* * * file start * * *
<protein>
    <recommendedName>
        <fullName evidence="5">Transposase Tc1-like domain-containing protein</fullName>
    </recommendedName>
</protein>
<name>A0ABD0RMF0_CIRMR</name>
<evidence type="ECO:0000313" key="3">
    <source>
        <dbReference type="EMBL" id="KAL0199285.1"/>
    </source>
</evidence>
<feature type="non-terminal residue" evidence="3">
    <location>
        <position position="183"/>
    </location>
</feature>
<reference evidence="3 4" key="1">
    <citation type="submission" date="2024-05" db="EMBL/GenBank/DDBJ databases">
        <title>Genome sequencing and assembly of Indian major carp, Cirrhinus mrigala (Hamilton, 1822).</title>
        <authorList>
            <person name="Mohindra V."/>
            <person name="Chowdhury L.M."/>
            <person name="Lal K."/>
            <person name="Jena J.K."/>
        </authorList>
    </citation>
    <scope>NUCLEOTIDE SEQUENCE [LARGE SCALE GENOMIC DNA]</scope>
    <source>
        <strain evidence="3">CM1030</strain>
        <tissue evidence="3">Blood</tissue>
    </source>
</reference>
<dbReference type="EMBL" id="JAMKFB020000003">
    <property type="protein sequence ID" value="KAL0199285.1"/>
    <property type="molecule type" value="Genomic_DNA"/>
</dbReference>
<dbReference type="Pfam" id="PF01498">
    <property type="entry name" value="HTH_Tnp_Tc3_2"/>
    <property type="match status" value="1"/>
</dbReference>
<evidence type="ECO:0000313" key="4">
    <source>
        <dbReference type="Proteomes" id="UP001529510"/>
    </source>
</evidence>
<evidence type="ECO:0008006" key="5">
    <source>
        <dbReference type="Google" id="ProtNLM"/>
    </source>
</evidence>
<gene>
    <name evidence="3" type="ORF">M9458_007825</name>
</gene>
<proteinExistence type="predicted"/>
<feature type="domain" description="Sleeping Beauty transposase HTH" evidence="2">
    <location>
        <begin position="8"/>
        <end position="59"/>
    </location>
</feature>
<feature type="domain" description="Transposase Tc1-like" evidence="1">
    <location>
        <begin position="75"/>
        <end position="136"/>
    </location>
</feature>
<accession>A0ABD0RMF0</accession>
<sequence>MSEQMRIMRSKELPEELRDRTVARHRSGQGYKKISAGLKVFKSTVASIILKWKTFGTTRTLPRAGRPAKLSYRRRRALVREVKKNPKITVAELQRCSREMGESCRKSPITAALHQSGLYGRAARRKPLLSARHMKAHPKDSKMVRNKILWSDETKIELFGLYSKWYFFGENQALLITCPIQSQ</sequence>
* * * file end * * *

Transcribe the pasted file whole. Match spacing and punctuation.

<protein>
    <recommendedName>
        <fullName evidence="5">Transposase Tc1-like domain-containing protein</fullName>
    </recommendedName>
</protein>
<name>A0ABD0RMF0_CIRMR</name>
<evidence type="ECO:0000313" key="3">
    <source>
        <dbReference type="EMBL" id="KAL0199285.1"/>
    </source>
</evidence>
<feature type="non-terminal residue" evidence="3">
    <location>
        <position position="183"/>
    </location>
</feature>
<reference evidence="3 4" key="1">
    <citation type="submission" date="2024-05" db="EMBL/GenBank/DDBJ databases">
        <title>Genome sequencing and assembly of Indian major carp, Cirrhinus mrigala (Hamilton, 1822).</title>
        <authorList>
            <person name="Mohindra V."/>
            <person name="Chowdhury L.M."/>
            <person name="Lal K."/>
            <person name="Jena J.K."/>
        </authorList>
    </citation>
    <scope>NUCLEOTIDE SEQUENCE [LARGE SCALE GENOMIC DNA]</scope>
    <source>
        <strain evidence="3">CM1030</strain>
        <tissue evidence="3">Blood</tissue>
    </source>
</reference>
<dbReference type="EMBL" id="JAMKFB020000003">
    <property type="protein sequence ID" value="KAL0199285.1"/>
    <property type="molecule type" value="Genomic_DNA"/>
</dbReference>
<dbReference type="Pfam" id="PF01498">
    <property type="entry name" value="HTH_Tnp_Tc3_2"/>
    <property type="match status" value="1"/>
</dbReference>
<evidence type="ECO:0000313" key="4">
    <source>
        <dbReference type="Proteomes" id="UP001529510"/>
    </source>
</evidence>
<evidence type="ECO:0008006" key="5">
    <source>
        <dbReference type="Google" id="ProtNLM"/>
    </source>
</evidence>
<gene>
    <name evidence="3" type="ORF">M9458_007825</name>
</gene>
<proteinExistence type="predicted"/>
<feature type="domain" description="Sleeping Beauty transposase HTH" evidence="2">
    <location>
        <begin position="8"/>
        <end position="59"/>
    </location>
</feature>
<feature type="domain" description="Transposase Tc1-like" evidence="1">
    <location>
        <begin position="75"/>
        <end position="136"/>
    </location>
</feature>
<accession>A0ABD0RMF0</accession>
<sequence>MSEQMRIMRSKELPEELRDRTVARHRSGQGYKKISAGLKVFKSTVASIILKWKTFGTTRTLPRAGRPAKLSYRRRRALVREVKKNPKITVAELQRCSREMGESCRKSPITAALHQSGLYGRAARRKPLLSARHMKAHPKDSKMVRNKILWSDETKIELFGLYSKWYFFGENQALLITCPIQSQ</sequence>